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Budget 2024: Retail Wins and Losses

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By Published On: May 16, 20240 Comments

The retail industry reacts to wins and missed opportunities from the announcement of the 2024-2025 Federal Budget.

Tuesday’s federal budget announcement brought some relief to retailers, with priority in supporting Australians through cost of living pressures. 

With one-in-ten Australians working in the retail sector, advocacy groups for retailers say the government missed the opportunity to offer more financial support and relief to struggling businesses.

“We welcome measures that provide cost-of-living relief and boost confidence during these challenging times, which will have a flow on impact on the retail,” said Australian Retailers Association (ARA) CEO Paul Zahra.

“However, whilst the cost-of-living measures, as well as the Stage Three Tax Cuts, will provide some relief, we recognise little will shift for Australian households until interest rates ease,” he said. 

“Australians are desperate for financial relief, and so too are retailers. Business costs remain dangerously high without productivity improvements and discretionary spending is softening significantly in the wake of tightening household budgets.” 

Retail Wins

Among the many cost of living measures announced to relieve pressure on families and lower income households, the budget includes a $325 energy bill rebate for businesses on smaller electricity plans, as well as extending the $20,000 instant asset write off scheme for small business retail with turnover under $10 million.

More broad measures taken to address cost of living includes the household energy bill relief of $300, the extension of superannuation on Government-funded Parental Leave and boosting crisis support and emergency relief, plus a boost to Rent Assistance. 

Over $30 million has been allocated to support small businesses to be secure online while they adopt and harness digital opportunities, addressing ongoing cybersecurity concerns in retail. 

A big win for mental health support, the government announced it would be investing $10.8 million to support the mental health and financial wellbeing of small business owners by extending the NewAccess for Small Business Owners program, which provides tailored, free, confidential mental health support to small business owners.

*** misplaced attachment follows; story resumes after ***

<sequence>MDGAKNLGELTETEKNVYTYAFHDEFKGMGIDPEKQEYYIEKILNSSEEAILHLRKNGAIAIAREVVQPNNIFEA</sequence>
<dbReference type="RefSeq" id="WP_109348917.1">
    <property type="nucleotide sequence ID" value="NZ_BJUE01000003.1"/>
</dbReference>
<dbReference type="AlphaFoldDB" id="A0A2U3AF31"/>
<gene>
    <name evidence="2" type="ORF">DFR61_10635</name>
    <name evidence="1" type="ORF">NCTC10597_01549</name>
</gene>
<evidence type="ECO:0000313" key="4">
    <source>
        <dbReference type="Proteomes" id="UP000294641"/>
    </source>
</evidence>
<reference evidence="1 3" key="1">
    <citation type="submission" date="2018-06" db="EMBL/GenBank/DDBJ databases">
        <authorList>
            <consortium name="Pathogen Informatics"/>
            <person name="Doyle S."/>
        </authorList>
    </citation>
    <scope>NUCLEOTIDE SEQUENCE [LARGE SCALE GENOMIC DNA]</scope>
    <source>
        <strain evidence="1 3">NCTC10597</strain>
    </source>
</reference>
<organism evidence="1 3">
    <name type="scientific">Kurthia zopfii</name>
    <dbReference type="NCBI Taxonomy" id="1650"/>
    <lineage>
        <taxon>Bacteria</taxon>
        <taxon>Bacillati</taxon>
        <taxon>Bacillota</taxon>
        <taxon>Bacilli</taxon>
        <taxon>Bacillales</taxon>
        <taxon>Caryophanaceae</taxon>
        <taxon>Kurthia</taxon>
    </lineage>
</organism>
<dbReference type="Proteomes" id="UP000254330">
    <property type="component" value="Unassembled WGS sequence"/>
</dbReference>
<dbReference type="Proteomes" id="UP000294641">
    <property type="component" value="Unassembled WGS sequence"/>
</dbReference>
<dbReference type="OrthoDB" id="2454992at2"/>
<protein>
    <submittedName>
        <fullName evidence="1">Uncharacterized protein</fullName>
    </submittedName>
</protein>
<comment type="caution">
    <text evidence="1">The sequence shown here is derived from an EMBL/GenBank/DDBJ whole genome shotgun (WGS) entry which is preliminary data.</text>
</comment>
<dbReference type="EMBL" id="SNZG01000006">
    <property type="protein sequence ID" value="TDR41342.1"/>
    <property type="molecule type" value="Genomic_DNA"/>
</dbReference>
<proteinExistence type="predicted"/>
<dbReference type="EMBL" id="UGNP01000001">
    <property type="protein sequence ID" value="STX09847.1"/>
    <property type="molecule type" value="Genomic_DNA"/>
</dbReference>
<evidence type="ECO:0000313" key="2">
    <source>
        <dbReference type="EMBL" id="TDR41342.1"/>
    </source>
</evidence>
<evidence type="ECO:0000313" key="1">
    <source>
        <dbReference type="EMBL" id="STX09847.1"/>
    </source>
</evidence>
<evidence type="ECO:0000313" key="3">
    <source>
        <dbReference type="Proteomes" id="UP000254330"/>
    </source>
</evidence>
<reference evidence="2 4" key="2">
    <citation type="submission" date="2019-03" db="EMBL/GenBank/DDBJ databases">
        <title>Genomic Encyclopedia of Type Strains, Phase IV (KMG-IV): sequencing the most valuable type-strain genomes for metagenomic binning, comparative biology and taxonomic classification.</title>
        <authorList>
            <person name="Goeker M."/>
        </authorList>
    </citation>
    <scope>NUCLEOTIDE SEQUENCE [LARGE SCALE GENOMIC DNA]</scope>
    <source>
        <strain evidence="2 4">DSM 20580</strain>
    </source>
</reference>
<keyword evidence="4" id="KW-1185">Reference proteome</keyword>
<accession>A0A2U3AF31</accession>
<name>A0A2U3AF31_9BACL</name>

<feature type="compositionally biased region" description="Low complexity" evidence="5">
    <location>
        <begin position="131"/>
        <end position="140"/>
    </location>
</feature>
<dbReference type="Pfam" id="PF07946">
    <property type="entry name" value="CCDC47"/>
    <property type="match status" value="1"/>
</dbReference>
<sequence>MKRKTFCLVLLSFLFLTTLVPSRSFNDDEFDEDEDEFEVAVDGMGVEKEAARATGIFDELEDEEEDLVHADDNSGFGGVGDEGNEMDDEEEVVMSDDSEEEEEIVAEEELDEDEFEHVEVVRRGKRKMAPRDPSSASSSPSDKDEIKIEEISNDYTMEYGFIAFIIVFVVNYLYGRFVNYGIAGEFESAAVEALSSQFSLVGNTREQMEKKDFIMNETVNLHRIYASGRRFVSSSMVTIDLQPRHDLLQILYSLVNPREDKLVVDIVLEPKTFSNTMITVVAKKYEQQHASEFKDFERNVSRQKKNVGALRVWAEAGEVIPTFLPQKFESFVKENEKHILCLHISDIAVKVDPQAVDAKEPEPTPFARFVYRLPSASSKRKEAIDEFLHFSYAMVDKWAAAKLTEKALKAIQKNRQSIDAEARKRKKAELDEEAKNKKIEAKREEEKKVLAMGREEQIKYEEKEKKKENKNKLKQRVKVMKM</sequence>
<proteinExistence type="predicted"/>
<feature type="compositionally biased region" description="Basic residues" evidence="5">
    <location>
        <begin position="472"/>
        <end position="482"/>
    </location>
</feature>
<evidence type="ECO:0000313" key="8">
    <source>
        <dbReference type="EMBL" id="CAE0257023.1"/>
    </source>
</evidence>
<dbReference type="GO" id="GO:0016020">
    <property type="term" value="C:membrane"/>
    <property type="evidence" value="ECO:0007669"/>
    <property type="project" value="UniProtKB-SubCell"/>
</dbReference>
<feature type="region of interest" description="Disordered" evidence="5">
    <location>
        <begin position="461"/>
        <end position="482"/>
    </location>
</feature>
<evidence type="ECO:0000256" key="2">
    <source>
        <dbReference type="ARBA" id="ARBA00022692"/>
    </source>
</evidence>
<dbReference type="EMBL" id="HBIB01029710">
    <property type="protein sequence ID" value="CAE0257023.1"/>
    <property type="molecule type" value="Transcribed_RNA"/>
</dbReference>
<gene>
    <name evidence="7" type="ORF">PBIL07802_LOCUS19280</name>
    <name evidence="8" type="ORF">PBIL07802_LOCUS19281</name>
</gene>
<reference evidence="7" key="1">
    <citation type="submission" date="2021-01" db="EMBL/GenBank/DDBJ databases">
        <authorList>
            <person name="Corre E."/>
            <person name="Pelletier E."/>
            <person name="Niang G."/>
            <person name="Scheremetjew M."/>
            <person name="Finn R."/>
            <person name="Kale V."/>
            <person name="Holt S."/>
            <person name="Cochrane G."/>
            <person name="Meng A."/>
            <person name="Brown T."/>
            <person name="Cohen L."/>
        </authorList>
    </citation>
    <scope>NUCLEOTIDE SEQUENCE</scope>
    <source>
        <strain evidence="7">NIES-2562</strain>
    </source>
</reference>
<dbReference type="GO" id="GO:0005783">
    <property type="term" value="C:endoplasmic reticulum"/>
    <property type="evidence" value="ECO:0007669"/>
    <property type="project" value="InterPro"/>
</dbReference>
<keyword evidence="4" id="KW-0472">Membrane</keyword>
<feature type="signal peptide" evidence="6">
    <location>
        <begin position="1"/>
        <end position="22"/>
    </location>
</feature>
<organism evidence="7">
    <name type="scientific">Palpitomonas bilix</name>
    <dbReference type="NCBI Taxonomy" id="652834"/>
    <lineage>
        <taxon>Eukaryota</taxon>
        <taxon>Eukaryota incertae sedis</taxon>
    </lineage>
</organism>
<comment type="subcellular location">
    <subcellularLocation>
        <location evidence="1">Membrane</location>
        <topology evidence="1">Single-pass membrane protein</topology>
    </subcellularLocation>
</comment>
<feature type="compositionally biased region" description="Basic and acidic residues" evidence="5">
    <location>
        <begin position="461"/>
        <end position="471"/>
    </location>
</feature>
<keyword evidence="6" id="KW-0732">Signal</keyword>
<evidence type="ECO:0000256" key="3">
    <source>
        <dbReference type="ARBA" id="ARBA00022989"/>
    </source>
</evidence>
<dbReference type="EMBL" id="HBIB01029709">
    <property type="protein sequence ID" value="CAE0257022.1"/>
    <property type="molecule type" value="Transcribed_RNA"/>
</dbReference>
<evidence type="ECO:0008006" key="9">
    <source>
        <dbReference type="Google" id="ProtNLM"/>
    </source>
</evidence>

Local and sustainably focused businesses are set to benefit from the recently announced Future Made in Australia program, set to support and grow Australian manufacturing. Sustainable businesses will benefit from the $6.7 billion planned over the next decade on a Hydrogen Production Tax Incentive to reward local hydrogen and renewable schemes.

Missed Opportunities

The Council of Small Business Organisations Australia (COSBOA) expressed their disappointment that further relief and encouragement for small retailers was not front and centre in the Federal Budget 2024.

“COSBOA was hoping to see a Budget that provided a vision for productive and prosperous small business,” wrote the organisation. “An operating environment that would see small business protected and incentivised to invest, to employ more people, to adopt modern techniques so that the small business sector continues to grow, compete and contribute to the success of the Australian economy.” 

The ARA’s pre-budget calls for investment in vocational training were left unanswered, and much needed large scale recycling infrastructure was also not addressed.

“Investment in recycling infrastructure is urgently needed – so the hard work of the industry and everyday Australians doesn’t go to waste,” commented Zahra. “For instance, compostable packaging is a fantastic initiative, but only if large-scale facilities are in place to process it and prevent it going to landfill. 

“In our Pre-Budget submission, we encouraged the Government to expand the small business tax rate of 25% to include medium size businesses with revenue up to $100 million, from the current threshold of $50 million, and we’re disappointed this wasn’t adopted,” Mr Zahra added. 

“Doing so would have injected much-needed cash flow, enabling retailers to innovate and grow. Whilst we’ve seen very modest relief in energy costs, this barely scrapes the surface of the challenges retailers are facing. As it stands, escalating costs in supply chains, leasing, banking and labour are forcing overheads to trickle down to customers.”

Economists echo the sentiment, arguing that consumer confidence should be a priority. Anneke Thompson, Chief Economist, CreditorWatch commented that, “what businesses really need, especially the struggling food and beverage and construction sectors, is more confident consumers, as well home borrowers who can afford to engage builders to build houses.

“Unfortunately, this is unlikely to occur until the RBA begins to reduce the cash rate. Energy relief payments in the pockets of consumers, even in conjunction with already locked in tax cuts from July 2024, are unlikely to convince shoppers to go out and spend again. Inflation is still too far out of the target band, and the last thing the RBA wants is for goods inflation to take off again.”

About the Author: Rosalea Catterson

Rosalea is the Editor of Power Retail. With a keen interest in consumer behaviour and tech, she covers everything ecommerce and hosts the Power Retail Power Talks Podcast.

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